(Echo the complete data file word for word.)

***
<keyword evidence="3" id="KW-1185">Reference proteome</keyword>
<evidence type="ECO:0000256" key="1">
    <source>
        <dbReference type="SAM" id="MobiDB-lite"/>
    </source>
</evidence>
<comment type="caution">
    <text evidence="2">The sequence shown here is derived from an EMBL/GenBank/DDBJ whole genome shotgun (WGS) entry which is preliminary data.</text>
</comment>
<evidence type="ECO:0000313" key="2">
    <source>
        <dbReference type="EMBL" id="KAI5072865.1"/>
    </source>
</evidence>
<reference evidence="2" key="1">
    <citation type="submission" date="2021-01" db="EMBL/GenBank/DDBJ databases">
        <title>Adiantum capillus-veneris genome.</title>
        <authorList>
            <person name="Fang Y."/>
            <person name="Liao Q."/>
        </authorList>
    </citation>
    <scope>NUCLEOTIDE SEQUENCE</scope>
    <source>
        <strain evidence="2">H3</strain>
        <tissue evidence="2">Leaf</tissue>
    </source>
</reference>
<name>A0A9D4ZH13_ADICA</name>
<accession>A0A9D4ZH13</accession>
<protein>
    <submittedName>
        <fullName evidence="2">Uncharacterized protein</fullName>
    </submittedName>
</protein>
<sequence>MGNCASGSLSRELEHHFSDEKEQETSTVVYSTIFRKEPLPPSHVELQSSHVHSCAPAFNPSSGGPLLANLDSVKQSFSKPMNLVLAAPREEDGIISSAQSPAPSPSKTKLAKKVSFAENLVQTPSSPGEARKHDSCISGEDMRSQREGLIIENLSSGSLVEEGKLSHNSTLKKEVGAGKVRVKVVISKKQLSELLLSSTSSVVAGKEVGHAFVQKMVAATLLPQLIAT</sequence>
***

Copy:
<keyword evidence="3" id="KW-1185">Reference proteome</keyword>
<evidence type="ECO:0000256" key="1">
    <source>
        <dbReference type="SAM" id="MobiDB-lite"/>
    </source>
</evidence>
<comment type="caution">
    <text evidence="2">The sequence shown here is derived from an EMBL/GenBank/DDBJ whole genome shotgun (WGS) entry which is preliminary data.</text>
</comment>
<evidence type="ECO:0000313" key="2">
    <source>
        <dbReference type="EMBL" id="KAI5072865.1"/>
    </source>
</evidence>
<reference evidence="2" key="1">
    <citation type="submission" date="2021-01" db="EMBL/GenBank/DDBJ databases">
        <title>Adiantum capillus-veneris genome.</title>
        <authorList>
            <person name="Fang Y."/>
            <person name="Liao Q."/>
        </authorList>
    </citation>
    <scope>NUCLEOTIDE SEQUENCE</scope>
    <source>
        <strain evidence="2">H3</strain>
        <tissue evidence="2">Leaf</tissue>
    </source>
</reference>
<name>A0A9D4ZH13_ADICA</name>
<accession>A0A9D4ZH13</accession>
<protein>
    <submittedName>
        <fullName evidence="2">Uncharacterized protein</fullName>
    </submittedName>
</protein>
<sequence>MGNCASGSLSRELEHHFSDEKEQETSTVVYSTIFRKEPLPPSHVELQSSHVHSCAPAFNPSSGGPLLANLDSVKQSFSKPMNLVLAAPREEDGIISSAQSPAPSPSKTKLAKKVSFAENLVQTPSSPGEARKHDSCISGEDMRSQREGLIIENLSSGSLVEEGKLSHNSTLKKEVGAGKVRVKVVISKKQLSELLLSSTSSVVAGKEVGHAFVQKMVAATLLPQLIAT</sequence>